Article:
Thanks to Dowyd & DuffieDawg
and several advance readers that prefer to maintain deniability
Ever feel sometimes that you've climbed so high that the only direction left to go is just down? That's kind of the way I felt lately ... stuck up on top of some mountain with only a rough downhill path left to travel. The view wasn't even particularly nice anymore ... nothing but fog or dark clouds in every direction I'd look.
It just makes made feel lost and sad.
It didn't used to be that way or at least it wasn't while I had Maryanne. I thought she was the best thing to ever enter into my life, and maybe she was for awhile. Now that she's gone, just when I thought I finally made it, I found myself back where I started from, alone. Losing her wouldn't be so bad at all, but I'm always back on these damn mountains when I fall!
I first met Maryanne (she didn't like to be called Mary) at a wildlife preservation fund raiser in Seattle, early one spring. I was a young, fairly good looking biologist pretty much fresh out of graduate school and working for the National Park system at Northern Cascades in northern Washington State. My specialty was bears and I presented a brief five minute dog and pony show at the fund raiser explaining the new Recovery Area project for encouraging the repopulation of the highly threatened grizzly bear back into the southern 48 states. They're doing fine up in Alaska, but they're quite rare south of Canada.
Now not everyone loves the idea of having an eight foot tall alpha predator living next to your back yard and potentially stalking your campsite if you're hiking, fishing or skiing. This group of ecologically minded potential benefactors was a pretty good (and well heeled) audience and my boss raised a lot of money. I got a nice 'Atta-boy' and earned a few brownie points along with a little gold star in my personnel folder that said "plays well with others". When it comes to budget time, they'll keep the good scientist that actually owns a suit and doesn't mind wearing it once in awhile over a more brilliant, but surly one that objects the loudest to occasionally having to sing for ones supper. The fun work might be studying the animals in the field, but the real important work is always behind the scenes getting the public support (and the cold hard cash) needed to keep us there.
The evening was successful on other fronts as well. I was also given the phone number for an especially attractive young blonde, pretty much straight from college herself, majoring in Art History, and was already quite bored with the local social scene. She apparently found a rugged young field biologist, complete with a scruffy beard, to be an exotic and romantic figure. She was everything that I wasn't; confident to the point of being aggressive, filthy rich, and extremely bored with everything and everyone around her ... largely due to the fact she had the attention span of a gnat.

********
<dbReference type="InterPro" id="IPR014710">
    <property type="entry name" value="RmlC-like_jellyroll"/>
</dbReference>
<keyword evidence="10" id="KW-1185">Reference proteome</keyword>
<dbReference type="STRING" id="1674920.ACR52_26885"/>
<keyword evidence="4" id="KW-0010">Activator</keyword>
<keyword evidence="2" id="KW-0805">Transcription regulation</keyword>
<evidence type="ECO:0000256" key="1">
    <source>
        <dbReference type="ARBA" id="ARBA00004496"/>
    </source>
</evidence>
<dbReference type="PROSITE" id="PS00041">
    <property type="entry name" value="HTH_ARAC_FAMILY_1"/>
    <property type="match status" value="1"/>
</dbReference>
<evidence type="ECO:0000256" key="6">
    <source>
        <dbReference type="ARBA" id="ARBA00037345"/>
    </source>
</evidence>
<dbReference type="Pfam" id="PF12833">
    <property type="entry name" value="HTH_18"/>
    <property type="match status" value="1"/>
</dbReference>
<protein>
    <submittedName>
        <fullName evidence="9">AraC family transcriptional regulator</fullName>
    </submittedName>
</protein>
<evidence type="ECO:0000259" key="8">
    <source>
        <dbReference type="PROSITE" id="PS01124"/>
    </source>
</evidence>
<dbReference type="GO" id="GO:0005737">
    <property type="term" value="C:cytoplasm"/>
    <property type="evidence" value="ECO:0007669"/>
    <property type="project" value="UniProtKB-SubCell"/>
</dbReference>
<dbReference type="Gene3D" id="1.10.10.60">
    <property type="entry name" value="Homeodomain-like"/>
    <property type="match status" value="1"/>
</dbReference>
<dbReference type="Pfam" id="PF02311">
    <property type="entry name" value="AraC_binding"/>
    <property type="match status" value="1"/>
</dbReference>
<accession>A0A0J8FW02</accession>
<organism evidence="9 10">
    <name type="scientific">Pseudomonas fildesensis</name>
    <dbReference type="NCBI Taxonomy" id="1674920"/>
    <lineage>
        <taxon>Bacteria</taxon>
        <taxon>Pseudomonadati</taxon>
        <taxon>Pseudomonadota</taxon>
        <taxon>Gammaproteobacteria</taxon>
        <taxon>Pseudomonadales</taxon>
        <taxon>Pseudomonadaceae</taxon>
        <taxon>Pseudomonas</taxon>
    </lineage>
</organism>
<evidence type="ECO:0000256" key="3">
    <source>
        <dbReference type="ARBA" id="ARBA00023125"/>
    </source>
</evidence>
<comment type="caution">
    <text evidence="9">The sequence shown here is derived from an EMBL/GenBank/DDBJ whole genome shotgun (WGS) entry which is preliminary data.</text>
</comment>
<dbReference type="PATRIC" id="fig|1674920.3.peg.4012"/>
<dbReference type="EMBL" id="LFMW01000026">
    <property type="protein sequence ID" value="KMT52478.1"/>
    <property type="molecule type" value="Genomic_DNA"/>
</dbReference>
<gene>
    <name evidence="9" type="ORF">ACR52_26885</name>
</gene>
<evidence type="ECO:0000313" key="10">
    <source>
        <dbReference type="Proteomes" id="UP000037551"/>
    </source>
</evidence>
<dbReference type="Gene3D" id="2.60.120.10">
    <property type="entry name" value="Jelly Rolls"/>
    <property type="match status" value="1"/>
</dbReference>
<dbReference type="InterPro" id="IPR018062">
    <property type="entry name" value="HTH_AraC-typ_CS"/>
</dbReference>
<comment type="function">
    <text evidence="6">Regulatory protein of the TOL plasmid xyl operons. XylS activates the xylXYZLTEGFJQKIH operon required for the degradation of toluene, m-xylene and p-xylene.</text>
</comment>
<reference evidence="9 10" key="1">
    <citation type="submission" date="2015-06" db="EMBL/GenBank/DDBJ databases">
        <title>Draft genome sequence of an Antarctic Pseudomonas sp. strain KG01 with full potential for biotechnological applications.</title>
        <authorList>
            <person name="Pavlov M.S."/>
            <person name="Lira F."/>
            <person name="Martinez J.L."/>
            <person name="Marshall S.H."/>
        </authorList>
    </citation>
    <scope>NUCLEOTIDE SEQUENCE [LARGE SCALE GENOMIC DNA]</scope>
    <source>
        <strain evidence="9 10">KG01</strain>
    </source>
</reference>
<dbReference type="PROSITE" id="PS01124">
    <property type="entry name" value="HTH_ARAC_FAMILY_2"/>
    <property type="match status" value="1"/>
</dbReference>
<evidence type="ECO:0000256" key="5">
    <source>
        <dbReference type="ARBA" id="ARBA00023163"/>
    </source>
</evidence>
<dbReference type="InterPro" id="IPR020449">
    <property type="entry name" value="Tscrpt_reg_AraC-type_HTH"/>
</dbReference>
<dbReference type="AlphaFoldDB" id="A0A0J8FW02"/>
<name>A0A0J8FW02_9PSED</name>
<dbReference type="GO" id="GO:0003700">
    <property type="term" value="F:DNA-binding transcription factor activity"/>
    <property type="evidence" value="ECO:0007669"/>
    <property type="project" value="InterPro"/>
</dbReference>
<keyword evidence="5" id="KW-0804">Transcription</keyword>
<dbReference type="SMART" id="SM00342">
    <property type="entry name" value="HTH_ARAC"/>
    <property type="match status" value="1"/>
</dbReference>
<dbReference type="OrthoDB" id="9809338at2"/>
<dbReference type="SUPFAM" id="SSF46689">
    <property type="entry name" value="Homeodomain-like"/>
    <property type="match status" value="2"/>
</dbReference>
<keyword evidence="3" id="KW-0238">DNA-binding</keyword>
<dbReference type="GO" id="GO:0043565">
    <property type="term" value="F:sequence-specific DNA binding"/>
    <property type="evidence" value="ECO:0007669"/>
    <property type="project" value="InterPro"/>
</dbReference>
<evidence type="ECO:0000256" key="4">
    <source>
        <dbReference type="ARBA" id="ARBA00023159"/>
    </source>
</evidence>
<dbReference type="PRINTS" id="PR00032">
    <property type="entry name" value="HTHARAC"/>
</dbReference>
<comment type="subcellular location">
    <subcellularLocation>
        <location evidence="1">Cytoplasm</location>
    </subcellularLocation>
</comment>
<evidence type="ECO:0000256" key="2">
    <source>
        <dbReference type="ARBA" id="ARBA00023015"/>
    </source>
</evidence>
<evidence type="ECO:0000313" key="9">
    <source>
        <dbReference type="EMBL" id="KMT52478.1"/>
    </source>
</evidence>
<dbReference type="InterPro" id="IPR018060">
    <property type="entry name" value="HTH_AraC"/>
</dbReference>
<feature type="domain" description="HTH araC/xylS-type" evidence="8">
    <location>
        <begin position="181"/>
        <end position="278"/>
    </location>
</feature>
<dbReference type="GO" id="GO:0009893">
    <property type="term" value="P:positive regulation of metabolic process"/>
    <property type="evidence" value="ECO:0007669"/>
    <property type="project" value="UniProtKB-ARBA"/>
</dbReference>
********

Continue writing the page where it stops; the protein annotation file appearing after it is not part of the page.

In short, we had absolutely nothing in common, but that didn't mean we couldn't have a bit of fun for awhile ... especially in bed.
It ought to have been an amusingly short and mostly harmless romance. A few evenings out at odd and very irregular intervals, a bit of fun and then the inevitable breakup as she found someone else to help her occupy her time a bit more full time, but it didn't work out that way. I was only able to drive down to Seattle about once a month to visit her, but that seemed to perfectly fit her schedule. Somehow, in spite of everything, our relationship blossomed.
Maryanne even came up to visit me at the National Park a few times that summer. She got to see the public side of things, with the campers and their boating, fishing and hiking activities. I took her around the areas that I worked for a long hike to give her a fairly explicit idea of what I did for a living ... collecting bear shit to be analyzed, tracking the whereabouts of GPS tagged bears to see what they were up to, and (hopefully) finding an untagged bear or two to add to our database, and studying their behavior.
It was apparent right from the start that Maryanne was not a 'nature girl'. The hardest she had ever roughed it before in her life was at a merely three-star hotel without room service, or a hairdryer. She didn't like the hiking, the strong mountain sun and wind, or the numerous denizens of the insect kingdom very much, and I hoped that showing her the true nature of my rather unglamorous job would knock off a bit of the romantic view she had of my work, but it was all pretty much for naught. She tended to still think of me as just a smarter Park Ranger and assumed that, like the bears, that I'd have nothing to do when the Park closed for the long winter, thus could be freer to amuse her.